Engaging the Conversation

In 1925, state legislatures began passing laws against teaching evolution. The ACLU stepped in to test the law in Tennessee using high school teacher John Scopes. William Jennings Bryan was the spokesman for the fundamentalists; the ACLU had Clarence Darrow for the teacher’s defense.

The infamous “Monkey Trial” was a watershed event for Christians. Scopes and the ACLU lost the court battle proper, but it was an empty victory for believers. They abandoned the field and took refuge inside the walls of the church. Choosing cultural monasticism rather than hard-thinking engagement, they left the public square to the secularists. The disciples of Dewey, Marx, Darwin, Freud, Nietzsche, Skinner and a host of others replaced the disciples of Jesus Christ in the public dialogue.

Christians were the founding fathers of the intellectual community in America, but in the years that followed, Christianity lost its claim as a player in the marketplace of ideas. As Os Guinness has pointed out, Christians had not been out-thought. They just had not been around when the thinking was being done.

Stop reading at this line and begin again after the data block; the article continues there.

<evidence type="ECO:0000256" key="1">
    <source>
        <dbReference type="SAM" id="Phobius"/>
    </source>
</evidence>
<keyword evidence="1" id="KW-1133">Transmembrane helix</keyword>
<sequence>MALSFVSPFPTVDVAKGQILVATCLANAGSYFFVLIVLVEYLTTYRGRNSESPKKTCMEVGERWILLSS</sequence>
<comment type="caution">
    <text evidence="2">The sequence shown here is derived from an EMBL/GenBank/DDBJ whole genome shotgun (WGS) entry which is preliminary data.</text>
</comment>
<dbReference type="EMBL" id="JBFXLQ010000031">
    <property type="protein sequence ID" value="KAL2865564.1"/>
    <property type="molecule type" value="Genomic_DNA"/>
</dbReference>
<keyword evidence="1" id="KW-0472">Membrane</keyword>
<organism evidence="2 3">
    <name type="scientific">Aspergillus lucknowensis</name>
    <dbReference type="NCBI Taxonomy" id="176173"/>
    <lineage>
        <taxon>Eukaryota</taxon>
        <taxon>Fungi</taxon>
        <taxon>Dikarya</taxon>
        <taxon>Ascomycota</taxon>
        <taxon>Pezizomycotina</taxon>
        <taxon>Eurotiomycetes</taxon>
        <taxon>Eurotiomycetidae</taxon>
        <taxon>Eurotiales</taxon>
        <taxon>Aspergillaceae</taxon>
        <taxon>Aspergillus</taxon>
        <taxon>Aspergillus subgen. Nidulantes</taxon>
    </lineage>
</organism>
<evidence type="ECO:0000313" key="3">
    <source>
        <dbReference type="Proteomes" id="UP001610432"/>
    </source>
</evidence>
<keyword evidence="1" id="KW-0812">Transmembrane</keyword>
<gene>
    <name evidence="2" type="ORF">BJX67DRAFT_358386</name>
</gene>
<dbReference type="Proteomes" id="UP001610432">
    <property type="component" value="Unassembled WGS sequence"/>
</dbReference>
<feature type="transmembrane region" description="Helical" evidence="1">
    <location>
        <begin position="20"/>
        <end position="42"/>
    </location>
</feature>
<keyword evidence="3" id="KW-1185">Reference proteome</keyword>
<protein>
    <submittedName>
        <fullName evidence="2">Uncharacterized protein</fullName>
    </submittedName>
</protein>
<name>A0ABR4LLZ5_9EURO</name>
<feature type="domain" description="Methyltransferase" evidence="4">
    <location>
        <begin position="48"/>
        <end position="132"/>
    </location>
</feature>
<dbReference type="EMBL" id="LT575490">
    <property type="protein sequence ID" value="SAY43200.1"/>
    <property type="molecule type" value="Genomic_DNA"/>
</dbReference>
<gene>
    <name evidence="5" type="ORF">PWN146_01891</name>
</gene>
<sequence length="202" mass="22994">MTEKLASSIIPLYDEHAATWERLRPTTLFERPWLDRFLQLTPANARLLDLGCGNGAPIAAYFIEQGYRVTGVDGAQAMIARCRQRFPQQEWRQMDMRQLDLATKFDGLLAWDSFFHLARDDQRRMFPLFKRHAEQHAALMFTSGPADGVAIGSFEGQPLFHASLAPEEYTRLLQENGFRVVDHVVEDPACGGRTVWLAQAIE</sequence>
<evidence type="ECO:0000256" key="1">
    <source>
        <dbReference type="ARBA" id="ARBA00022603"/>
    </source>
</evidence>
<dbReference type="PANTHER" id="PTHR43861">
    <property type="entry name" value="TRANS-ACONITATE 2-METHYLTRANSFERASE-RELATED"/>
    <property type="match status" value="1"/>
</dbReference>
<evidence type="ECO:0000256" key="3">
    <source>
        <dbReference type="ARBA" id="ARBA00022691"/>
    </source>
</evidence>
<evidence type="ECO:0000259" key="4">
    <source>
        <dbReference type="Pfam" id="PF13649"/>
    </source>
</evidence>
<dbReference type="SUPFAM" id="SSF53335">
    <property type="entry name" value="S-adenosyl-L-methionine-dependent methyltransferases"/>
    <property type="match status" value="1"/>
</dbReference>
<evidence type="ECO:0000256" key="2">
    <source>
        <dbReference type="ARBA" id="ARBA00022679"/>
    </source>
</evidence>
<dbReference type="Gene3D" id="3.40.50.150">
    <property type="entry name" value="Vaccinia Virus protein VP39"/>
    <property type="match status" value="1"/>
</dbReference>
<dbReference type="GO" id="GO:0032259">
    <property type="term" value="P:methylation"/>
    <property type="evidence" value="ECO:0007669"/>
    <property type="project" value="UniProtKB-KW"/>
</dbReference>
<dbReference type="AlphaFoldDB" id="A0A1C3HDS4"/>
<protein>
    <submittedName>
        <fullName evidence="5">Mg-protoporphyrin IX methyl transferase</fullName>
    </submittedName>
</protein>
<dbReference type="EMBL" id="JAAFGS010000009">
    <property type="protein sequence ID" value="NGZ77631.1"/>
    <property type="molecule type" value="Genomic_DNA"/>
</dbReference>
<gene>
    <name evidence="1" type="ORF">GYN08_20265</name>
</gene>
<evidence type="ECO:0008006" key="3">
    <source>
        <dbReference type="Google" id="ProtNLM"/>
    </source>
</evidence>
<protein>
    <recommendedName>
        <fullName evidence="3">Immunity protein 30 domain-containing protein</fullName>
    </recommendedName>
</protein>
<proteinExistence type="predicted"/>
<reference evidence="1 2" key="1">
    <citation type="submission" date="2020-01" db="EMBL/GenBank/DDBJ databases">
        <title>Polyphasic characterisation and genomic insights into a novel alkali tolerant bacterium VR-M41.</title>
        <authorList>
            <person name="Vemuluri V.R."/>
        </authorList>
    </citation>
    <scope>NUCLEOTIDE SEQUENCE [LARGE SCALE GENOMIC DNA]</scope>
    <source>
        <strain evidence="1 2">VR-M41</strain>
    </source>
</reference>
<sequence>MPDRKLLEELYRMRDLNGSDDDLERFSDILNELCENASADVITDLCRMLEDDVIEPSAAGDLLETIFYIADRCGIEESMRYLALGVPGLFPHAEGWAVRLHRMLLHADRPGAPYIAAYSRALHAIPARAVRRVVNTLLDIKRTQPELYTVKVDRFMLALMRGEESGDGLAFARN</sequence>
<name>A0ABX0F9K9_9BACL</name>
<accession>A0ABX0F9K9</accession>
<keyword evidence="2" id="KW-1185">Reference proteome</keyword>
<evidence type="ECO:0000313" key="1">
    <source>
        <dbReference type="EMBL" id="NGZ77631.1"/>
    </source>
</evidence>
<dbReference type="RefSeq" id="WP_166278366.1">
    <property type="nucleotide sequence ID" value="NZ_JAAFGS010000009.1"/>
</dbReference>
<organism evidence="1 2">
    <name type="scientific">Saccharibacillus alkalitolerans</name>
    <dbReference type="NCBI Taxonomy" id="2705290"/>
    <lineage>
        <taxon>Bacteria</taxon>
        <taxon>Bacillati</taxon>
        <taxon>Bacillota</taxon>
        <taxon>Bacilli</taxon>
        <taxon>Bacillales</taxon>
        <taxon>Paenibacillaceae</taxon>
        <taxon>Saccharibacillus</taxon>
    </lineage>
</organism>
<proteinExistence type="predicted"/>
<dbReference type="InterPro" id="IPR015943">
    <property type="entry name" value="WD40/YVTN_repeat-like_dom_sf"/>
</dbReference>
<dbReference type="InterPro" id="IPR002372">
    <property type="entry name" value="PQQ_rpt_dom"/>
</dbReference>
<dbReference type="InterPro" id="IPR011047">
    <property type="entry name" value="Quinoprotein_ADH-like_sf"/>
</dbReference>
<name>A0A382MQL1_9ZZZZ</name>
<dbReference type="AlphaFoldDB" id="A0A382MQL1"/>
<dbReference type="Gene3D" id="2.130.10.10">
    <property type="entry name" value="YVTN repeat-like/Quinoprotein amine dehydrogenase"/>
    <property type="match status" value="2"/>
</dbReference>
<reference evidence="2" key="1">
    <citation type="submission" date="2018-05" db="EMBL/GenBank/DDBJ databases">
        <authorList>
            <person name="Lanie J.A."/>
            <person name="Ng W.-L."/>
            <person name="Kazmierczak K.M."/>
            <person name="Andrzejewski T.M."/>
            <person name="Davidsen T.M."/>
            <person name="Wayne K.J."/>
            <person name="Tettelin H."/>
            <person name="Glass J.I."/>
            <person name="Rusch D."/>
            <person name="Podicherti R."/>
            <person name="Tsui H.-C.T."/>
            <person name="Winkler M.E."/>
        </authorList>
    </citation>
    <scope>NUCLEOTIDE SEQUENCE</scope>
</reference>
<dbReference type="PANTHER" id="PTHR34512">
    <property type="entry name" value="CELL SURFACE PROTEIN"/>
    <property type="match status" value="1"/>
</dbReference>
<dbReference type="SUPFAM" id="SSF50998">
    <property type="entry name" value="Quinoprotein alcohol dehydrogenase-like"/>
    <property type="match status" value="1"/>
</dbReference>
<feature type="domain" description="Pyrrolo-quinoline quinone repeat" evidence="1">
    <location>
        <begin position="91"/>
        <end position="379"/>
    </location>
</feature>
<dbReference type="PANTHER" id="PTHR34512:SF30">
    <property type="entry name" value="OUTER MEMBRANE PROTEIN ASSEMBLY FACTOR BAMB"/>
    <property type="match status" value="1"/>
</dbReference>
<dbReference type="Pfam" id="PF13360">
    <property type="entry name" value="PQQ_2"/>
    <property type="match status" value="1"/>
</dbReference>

In the latter part of the 20th century, that began to change. Sharp, fair-minded thinkers like Francis Schaeffer, Alvin Plantinga, William Lane Craig, Chuck Colson—to name just a few—slowly chipped away at the stranglehold non-Christians had on the world of ideas.

Now, nearly 100 years after Scopes, we’re on the cusp of another watershed. On one side is a public square crying out for answers on a host of critical issues while the culture heats up against virtually everything Christianity stands for. On the other side is the church—also crying out for answers—tempted to withdraw into the cultural and intellectual monastery that provided sanctuary for Christians in the past but also ensured their cultural impotence.

Will the followers of Christ continue to thoughtfully engage—with truth and grace—the critical ideas in culture, or will we retreat from the public square again and take refuge behind the walls of our churches?

The pressure to withdraw comes from two sources: inside, by the church, and outside, by the culture. Since retreat leaves the flock without an adequate shepherd for the Body and leaves the church without an appropriate voice in the world, we must stay engaged for our sake and theirs. God will take care of Himself.

Published by Intentional Faith

Devoted to a Faith that Thinks

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